I am surprised by the strength of the other reviews for this tent. Maybe this problem happened because the poles got old. In any case, I am not taking any more chances.

Sleeps: 1
Ease of Setup: relatively easy

I'm doing an initial review after getting this on a supersale brand new at REI. So two things to keep in mind, I'm reviewing this after picking it up for cheap ($50) and I've only ever set it up in my basement.

So let's review the pros...

1. It set up easy. I don't have many guyout points in my basement but it still went up. I couldn't get it as tight as I might want but I think that as it was setup it would shed rain.

2. It's got headroom. I have always imagined that a one person tent would be tight. This one was pretty roomy, except for the foot box.

3. Everything seems pretty sturdy. The fly hooks up tightly. The tent seems sturdy, and I've always liked Sierra Designs products.

4. Light. It weighed 3 pounds 5 ounces on my scale, so it's about what they claim which I can appreciate. It stuffs down to about 5.5in by 18in. Much smaller if you pack the poles and tent separately.

5. The price. I had no intentions of getting a non-freestanding tent, but I couldn't say no to $50. Keep in mind, for another $50 I could order and retrofit a third pole that would make it free standing and have a cheaper tent than most 1 person freestanding tents.

6. Once I get the footprint, the fastpack option is light. Under 2 pounds.

The things that worry me...

1. Getting it guyed out tightly enough/ freestanding design. See point 5 above, it doesn't worry me too much.

2. $30 for a footprint sucks. I didn't get that yet. I will though.

3. My rectangular sleep pad doesn't fit as well as a mummy shaped one would.

Things I'll report back on...

1. Ease of pitching in the outdoors.

2. Ventilation

3. Fastpack option and what kind of protection it offers.

Design: three season hoop
Sleeps: 1
Ease of Setup: easy
Weight: 3.3 pounds
Price Paid: $50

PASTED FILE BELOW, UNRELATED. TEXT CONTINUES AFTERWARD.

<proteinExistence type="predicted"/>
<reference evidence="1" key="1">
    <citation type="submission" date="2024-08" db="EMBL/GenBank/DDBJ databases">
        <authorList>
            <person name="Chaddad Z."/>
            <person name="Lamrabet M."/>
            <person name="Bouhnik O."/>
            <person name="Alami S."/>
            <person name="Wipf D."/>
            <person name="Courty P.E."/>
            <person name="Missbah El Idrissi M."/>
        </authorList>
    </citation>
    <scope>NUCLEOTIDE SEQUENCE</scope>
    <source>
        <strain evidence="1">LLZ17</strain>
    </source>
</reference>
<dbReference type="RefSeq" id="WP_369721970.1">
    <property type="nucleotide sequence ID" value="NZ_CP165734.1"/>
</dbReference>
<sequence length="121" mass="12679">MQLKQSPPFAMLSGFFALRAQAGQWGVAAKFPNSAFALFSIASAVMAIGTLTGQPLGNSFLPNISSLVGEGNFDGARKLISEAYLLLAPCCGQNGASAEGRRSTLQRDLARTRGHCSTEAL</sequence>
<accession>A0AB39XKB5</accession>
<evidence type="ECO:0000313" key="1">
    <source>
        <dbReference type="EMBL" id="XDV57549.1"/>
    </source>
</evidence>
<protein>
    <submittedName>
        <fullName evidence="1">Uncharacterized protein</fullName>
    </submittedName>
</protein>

This is a great tent...if you're short! I'm 5'3" and it works really well for me, but if you were much bigger you'd be having problems. I have plenty of room to sleep, store most of my gear, and even change. So if you're about my size then I would definitely get this tent!

Sleeps: 1
Ease of Setup: really easy
Price Paid: $129.99

I bought this tent because of its light weight and reasonable price. I wouldn't recommend it to anyone though. It's kind of the worst of both worlds as a tent and a bivy.

For a tent it's barely more than a bivy. I'm 6'0" and I don't enjoy changing in it (stripping down outside in the cold and then jumping inside to the sleeping bag is quicker). In the morning, putting clothes on outside in the cold is preferrable to the yoga poses required to do it inside this tiny tent.

For a bivy, it's bulkier/heavier than the tripod/hoop bivies and doesn't offer much more space. I don't know how that 6'4" guy in the other review makes it work. Maybe he's skinnier and more flexible than I am...

It's not a freestanding tent. This makes setting up more of a pain in most places, and near impossible when the ground is hard to stake. It is pretty solid once all the stakes are in though.

It's not all bad (hence 3, not 2 stars). Ventilation is good, and I haven't had any condensation issues when it's below freezing outside. I think it would hold up well in a windy rainstorm, but luckily I can't say first hand. It is lightweight and well constructed.